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or into his administration, rather than into the constitution of Carolina. Not 1695. rejecting the best men of the party of high pretended Aug. 17. Churchmen, that Maryland was connected with the north; it is the most southern colony which, in 1695, consented to pay its quota towards the defence of New York, thus forming, from was increased by a public post. Eight times in the year, letters might be for- 1695. warded from the Potomac to Philadelphia. During the period of the royal governtoration passed the seals. The pressure of poverty delayed the return of the 1695. March 26. proprietary to the banks of the Delaware; and Markham was invested wiederacy of the colonies, and at last to the action of parliament. In this age, 1695. it led only to instructions. All the colonies north of Carolina were directed ds, and set up for every thing. The stubborn temper of the house was immova- 1695. April 12. ble; and, two years afterwards, that the act might not be construed t
e Catholic Church for that of England; the persecution never crushed the faith of the humble colonists. It was not till 1715 that the power of the proprietary was restored. In the mean time, the administration of Maryland resembled that of Virgin and free must have exceeded thirty thousand; yet a bounty for every wolfs head continued to be offered, the roads to the 1715. capital were long marked by notches on trees, and water-mills still solicited legislative encouragement. Such was Maryland as a royal province. In 1715, the authority of the infant proprietary was vindicated in the person of his guardian. More happy than Lord Baltimore, the proprietary of Pennsylvania recovered his authority without surrendering his principles. Aors of the soil; till, at last, the heirs of the proprietary abandoned their claim in despair. The yeomanry of New Hamp- 1715. shire gained quiet possession of the land which their Chap. XIX.} labor had redeemed and rendered valuable. The waste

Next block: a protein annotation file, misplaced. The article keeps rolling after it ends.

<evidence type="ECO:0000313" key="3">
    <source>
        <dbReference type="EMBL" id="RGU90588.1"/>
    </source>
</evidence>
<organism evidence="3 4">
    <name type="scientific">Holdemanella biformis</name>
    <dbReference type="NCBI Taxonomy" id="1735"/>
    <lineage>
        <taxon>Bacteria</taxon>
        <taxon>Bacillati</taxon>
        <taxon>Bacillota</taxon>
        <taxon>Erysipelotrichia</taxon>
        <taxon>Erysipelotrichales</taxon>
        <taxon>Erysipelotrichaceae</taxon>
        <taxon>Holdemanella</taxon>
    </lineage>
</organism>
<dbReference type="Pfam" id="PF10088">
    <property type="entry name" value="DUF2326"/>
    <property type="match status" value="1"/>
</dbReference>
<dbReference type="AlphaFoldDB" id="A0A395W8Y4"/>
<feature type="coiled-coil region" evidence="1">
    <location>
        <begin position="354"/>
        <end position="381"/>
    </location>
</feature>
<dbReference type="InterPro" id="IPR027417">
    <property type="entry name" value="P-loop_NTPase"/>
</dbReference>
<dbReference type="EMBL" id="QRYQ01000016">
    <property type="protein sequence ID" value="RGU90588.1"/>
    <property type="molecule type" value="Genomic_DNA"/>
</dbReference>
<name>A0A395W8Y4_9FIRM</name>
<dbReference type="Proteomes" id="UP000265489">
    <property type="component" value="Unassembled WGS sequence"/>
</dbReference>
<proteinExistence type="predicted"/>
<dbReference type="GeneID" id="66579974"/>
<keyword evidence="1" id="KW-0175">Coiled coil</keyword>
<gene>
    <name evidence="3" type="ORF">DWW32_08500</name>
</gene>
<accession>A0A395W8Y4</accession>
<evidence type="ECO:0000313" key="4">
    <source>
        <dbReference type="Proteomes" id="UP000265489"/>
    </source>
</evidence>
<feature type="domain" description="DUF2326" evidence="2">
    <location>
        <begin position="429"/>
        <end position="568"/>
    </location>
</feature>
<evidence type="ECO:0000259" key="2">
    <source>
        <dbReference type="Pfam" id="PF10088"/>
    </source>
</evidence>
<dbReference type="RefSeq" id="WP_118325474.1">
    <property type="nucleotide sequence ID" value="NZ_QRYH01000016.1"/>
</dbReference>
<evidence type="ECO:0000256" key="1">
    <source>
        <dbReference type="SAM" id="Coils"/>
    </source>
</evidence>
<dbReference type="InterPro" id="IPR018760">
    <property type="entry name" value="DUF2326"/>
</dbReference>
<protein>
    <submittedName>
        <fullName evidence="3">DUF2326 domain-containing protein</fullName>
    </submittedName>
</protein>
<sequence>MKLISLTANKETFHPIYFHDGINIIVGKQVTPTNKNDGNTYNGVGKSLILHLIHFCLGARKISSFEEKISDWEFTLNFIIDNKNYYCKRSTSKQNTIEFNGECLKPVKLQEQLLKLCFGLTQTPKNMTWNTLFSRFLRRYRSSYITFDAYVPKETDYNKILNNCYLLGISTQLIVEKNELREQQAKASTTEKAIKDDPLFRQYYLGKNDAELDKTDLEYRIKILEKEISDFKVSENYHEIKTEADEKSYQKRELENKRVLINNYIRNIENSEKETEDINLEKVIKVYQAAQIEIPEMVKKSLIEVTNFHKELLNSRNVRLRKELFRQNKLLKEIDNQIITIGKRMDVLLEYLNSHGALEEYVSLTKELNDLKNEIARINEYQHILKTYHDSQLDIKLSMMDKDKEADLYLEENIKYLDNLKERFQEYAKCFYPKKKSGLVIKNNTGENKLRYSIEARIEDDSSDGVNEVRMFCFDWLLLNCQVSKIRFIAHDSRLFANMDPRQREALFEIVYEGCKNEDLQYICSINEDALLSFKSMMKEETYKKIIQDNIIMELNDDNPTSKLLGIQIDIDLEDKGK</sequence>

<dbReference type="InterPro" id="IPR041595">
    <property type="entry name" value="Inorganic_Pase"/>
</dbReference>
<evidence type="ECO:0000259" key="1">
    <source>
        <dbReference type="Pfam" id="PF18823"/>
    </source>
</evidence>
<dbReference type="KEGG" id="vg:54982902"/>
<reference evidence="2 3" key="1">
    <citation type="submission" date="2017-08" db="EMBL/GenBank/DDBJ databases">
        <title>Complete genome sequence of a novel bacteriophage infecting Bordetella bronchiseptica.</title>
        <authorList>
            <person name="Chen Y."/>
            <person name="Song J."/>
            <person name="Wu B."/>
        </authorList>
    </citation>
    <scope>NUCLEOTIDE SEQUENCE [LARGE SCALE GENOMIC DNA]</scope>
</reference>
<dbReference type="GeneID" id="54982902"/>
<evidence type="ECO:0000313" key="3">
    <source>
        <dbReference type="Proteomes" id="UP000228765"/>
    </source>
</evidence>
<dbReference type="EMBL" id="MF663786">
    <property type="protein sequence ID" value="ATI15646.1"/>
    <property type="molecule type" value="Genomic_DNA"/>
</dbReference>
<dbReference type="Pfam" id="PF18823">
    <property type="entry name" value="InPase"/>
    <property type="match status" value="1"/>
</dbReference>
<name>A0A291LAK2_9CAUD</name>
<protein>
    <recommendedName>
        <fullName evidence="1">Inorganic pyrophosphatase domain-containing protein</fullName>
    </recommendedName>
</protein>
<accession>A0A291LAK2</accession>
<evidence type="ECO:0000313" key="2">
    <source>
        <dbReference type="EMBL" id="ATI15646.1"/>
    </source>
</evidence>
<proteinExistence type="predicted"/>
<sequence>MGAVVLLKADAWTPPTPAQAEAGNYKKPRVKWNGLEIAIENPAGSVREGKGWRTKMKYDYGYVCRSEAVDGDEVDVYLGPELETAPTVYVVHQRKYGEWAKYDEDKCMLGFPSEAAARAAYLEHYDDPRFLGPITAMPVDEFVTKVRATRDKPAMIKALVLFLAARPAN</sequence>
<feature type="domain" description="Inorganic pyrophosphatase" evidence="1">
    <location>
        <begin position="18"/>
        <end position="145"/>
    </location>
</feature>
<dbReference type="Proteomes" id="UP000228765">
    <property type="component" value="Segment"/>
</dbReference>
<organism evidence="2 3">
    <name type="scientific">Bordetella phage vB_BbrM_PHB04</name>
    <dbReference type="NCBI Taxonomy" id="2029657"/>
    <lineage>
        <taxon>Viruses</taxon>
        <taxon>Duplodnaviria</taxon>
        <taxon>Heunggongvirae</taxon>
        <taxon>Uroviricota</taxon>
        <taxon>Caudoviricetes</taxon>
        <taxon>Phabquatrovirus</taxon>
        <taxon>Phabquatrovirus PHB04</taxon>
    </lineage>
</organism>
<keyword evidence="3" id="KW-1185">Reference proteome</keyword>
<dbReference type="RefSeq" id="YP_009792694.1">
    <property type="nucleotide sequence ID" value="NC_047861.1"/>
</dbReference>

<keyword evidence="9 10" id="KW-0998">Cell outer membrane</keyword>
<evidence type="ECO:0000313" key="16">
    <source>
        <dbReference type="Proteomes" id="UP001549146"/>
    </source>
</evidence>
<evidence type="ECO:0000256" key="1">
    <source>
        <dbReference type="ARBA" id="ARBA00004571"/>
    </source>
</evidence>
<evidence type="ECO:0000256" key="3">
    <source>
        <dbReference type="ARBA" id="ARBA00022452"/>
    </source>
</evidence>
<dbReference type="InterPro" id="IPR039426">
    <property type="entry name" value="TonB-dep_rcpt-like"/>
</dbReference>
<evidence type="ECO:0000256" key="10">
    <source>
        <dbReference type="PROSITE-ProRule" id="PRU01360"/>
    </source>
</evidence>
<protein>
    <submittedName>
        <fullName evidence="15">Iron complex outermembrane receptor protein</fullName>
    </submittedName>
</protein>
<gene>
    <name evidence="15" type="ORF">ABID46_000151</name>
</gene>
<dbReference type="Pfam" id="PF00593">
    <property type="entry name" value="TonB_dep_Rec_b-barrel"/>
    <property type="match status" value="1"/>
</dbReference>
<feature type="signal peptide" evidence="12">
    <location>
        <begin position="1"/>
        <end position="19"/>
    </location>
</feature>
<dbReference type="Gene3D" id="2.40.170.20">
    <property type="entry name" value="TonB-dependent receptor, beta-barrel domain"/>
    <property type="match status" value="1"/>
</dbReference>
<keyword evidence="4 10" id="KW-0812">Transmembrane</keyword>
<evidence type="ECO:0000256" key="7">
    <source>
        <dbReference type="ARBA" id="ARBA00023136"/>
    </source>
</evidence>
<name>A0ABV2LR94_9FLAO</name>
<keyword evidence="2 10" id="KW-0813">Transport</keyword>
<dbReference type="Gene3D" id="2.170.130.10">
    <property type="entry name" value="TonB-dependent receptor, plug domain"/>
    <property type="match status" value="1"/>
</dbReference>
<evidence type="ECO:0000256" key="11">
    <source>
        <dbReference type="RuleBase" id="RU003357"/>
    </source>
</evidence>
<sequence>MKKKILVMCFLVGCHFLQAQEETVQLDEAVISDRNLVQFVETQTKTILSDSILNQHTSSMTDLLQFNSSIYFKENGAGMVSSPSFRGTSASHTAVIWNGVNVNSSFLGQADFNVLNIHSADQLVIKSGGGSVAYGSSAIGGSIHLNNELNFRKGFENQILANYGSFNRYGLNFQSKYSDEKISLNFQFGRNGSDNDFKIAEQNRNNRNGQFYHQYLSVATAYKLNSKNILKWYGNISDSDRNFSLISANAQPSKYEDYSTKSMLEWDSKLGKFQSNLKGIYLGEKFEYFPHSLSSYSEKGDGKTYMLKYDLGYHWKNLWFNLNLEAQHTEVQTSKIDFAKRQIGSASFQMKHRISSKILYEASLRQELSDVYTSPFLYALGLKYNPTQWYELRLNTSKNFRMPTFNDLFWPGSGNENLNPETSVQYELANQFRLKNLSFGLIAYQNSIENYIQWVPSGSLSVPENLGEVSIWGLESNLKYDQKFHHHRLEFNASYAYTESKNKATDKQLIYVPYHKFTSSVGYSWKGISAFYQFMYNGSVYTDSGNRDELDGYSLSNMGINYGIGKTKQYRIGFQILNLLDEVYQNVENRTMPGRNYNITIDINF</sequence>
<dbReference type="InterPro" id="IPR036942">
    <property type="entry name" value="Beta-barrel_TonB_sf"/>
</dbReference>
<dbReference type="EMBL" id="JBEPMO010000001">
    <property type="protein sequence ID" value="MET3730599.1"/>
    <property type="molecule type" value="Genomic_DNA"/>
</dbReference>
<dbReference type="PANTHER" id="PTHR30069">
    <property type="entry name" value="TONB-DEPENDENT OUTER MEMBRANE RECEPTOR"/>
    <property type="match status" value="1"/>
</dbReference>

were resolved to maintain themselves therein. To restore order, 1710 Edward Hyde was despatched to govern the province; 1711. but he was to receive his commission as deputy from Tynte, the governor of the southern division; and, as Chap XIX.} Tyrning. But North Carolina remained as before; its burgesses, obeying the popular judgment, refused to make provision for 1711 to 1712. defending any part of their country, unless they could introduce into the government the persons most obnoxious fy was their humor. Hence the reports forwarded to England were often contradictory. This government, wrote Spotswood, in 1711, is in perfect peace and tranquillity, under a due obedience to the royal authority, and a gentlemanly conformity to the ey dislike; and the house, remaining inflexible was dissolved. The desire to conquer Canada prevailed, in the summer of 1711, to obtain a specific grant of bills of credit for £ 10,000; but no concession was made in regard to the ordinary expenses